And so that was the first instinct or push to me that there might be something more here, and I’ve just been falling down the rabbit hole, I think, ever since, really worried about corporate power merging with state power in really unprecedented ways.

Inez Stepman:

Vivek, what about you? How did you get involved in all of this instead of happily counting your millions and enjoying your success?

Vivek Ramaswamy:

Well, look, I’ll tell you a little about my journey in a second, about my background, which is that I began as a scientist, got into the world of biotech investing. Three years in and having always been science background person including investing, I then decided I wanted to go to law school and scratch an itch that I never fully scratched. So I spent three years in law school from 2010 to 2013, and that’s when I began to think about a lot of the issues that inform my perspective today. I then came back to the private sector in my job as an investor and left to found the company that you described.

But during my time as a CEO, I had a chance to be in a lot of settings that I hadn’t been exposed to before, elite retreats, corporate conferences hosted by elite investors in the United States. And one of the things that struck me was not just the extent to which a lot of people who were in the elite echelon of the investment community and the corporate community felt standing to determine how dollars were invested in the marketplace for goods and services and capital, but also the marketplace of ideas. I got a great lesson when I took a stand-up comedy course about a decade ago, which was, find something that annoys you, and at the heart of that is every comedy show.

And so, I took that to the realm of entrepreneurship, the thing that annoyed me about pharma was its inefficiency, that’s what allowed me to start a company. But the thing that annoyed me about this phenomenon was something different than what Milton Friedman had to say, because I didn’t think this was really actually making companies any less efficient. I didn’t think the ways in which CEOs were necessarily proclaiming their social values on a stage necessarily made them that much worse at running their company, which was the Friedman I critique from four decades ago that politics influencing business would make businesses less efficient, it was something else.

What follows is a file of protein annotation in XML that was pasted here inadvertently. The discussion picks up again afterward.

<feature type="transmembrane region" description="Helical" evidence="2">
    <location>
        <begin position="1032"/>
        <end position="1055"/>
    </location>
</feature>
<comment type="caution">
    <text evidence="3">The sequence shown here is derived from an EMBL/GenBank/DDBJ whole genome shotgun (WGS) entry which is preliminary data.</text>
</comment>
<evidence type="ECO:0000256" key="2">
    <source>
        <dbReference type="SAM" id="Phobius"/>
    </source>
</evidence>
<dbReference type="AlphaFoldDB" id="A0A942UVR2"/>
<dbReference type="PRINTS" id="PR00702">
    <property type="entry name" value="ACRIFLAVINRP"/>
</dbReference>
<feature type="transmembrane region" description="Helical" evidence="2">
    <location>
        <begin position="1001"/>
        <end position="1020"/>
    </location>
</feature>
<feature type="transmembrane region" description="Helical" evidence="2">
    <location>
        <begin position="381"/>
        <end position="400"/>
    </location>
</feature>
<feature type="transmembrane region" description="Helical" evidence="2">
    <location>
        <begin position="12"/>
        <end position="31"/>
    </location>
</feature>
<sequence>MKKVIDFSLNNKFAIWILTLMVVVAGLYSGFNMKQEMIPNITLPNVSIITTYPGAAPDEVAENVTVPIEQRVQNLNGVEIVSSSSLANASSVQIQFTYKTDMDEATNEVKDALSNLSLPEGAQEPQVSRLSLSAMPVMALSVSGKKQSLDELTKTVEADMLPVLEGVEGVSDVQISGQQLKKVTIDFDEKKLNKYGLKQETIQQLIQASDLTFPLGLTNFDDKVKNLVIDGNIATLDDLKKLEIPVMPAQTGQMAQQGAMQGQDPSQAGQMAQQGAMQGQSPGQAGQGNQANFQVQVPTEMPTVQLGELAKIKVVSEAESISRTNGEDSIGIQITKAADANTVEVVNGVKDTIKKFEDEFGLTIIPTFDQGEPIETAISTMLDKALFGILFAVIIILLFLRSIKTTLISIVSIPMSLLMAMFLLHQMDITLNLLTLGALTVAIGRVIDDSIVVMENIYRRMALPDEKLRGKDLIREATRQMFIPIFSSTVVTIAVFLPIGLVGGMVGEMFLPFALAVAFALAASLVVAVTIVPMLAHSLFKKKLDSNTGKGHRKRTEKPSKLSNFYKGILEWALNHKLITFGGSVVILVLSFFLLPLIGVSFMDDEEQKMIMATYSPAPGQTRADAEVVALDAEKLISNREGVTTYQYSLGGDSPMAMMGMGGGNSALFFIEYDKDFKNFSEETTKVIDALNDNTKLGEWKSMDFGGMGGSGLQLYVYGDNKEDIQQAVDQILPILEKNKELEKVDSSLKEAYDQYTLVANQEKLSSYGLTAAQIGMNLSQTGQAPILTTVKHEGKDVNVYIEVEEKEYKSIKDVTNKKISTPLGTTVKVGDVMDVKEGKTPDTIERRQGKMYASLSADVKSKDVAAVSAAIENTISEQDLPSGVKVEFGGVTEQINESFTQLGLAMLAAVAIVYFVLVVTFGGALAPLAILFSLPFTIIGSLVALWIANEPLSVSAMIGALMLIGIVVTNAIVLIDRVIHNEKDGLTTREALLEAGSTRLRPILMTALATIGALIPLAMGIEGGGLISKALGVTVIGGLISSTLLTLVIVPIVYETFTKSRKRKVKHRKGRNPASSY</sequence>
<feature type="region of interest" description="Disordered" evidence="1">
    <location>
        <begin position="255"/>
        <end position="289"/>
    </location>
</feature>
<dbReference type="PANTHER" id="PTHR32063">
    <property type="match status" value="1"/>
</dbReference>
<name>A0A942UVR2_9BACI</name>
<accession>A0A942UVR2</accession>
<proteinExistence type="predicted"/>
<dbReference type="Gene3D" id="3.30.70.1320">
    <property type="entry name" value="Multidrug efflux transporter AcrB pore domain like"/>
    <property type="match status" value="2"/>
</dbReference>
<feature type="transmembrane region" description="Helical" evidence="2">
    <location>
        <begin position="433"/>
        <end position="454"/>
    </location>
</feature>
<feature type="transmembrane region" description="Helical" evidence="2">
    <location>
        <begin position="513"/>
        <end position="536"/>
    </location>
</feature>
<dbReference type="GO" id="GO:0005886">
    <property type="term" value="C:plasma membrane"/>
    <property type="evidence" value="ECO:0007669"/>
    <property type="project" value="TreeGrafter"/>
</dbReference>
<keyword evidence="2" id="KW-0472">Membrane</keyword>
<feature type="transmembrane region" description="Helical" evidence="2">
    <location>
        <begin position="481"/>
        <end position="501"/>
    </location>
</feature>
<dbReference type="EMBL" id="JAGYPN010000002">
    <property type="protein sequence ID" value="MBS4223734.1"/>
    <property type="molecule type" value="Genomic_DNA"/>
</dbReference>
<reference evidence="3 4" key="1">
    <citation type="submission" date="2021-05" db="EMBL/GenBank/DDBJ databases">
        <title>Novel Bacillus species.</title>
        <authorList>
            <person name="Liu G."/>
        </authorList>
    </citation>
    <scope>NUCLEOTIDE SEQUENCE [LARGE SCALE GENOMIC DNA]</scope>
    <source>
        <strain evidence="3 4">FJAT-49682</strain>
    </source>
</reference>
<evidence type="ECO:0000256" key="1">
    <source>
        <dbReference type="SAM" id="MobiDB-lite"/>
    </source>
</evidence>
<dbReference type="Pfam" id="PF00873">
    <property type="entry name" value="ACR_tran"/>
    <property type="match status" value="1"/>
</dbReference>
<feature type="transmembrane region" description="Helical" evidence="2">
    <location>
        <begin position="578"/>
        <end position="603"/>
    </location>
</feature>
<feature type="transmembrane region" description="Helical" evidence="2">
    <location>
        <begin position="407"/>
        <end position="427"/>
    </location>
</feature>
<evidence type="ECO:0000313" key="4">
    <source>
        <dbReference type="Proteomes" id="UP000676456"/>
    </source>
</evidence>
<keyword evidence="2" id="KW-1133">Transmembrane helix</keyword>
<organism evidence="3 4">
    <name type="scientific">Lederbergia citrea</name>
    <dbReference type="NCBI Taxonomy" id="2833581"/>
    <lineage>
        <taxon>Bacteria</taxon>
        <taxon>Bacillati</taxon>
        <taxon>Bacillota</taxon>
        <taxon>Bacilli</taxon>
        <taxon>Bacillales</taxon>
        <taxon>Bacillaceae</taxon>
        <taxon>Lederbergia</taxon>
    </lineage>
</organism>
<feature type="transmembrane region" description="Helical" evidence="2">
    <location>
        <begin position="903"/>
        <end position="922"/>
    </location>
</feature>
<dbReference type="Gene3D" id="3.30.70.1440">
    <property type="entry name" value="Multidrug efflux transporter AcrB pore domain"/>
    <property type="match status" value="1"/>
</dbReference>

And as I iteratively reflected on the heart of what annoyed me about that, it was actually the reverse. It was the way in which the private sector, capitalism was actually going to infect democracy. And I don’t think anyone had really, as of when I started writing about this a year and a half ago, had really put their finger on that pulse. I think with the business roundtables change in its position in late 2019, I began to think about it, but I would say a year and a half, the way it’s unfolded since then into the expansion of corporate power into the marketplace of ideas, wasn’t necessarily something I even foresaw when I started writing about these issues a year and a half ago, and that’s ultimately what led me to write an entire book about it.

Inez Stepman:

A friend and a colleague over at The Federalist, Ben Domenech, he recently had a monologue on Fox News where he basically points to the fact that we on the Right, and here I’m speaking Rachel and I, I know that you don’t define yourself quite politically, but people like Rachel and I, we overestimated the greed. So you say that going woke has not really impacted their bottom line. Why not? And why would a corporation wade into, for example, the culture wars, things about voting, issues of protecting women’s sports or all those kinds of hot button culture issues? Why don’t they worry about the fact that “Republicans buy sneakers too”? Why are they not worried about splitting their customer base and wading into the culture wars?

Vivek Ramaswamy:

I meant that in aggregate. In specific cases, it might actually enlarge their bottom line, in specific cases they may be trading off their bottom line and there’s different phenomena at play. So the way I think about it is there’s two kinds of stakeholder capitalism or what we now call in the current progressive-driven era of stakeholder capitalism woke capitalism. The first is the scammy, what I think of as inauthentic stakeholder capitalism, where companies are effectively using these social values as a smoke screen to deflect accountability from the kinds of issues that might go to the heart of their business. That’s the Wall Street Edition, it’s Goldman Sachs declaring from the mountain tops of Davos in January, 2020, that it would not take a company public in the United States if that company didn’t have a sufficiently diverse board, as of course, defined by Goldman Sachs.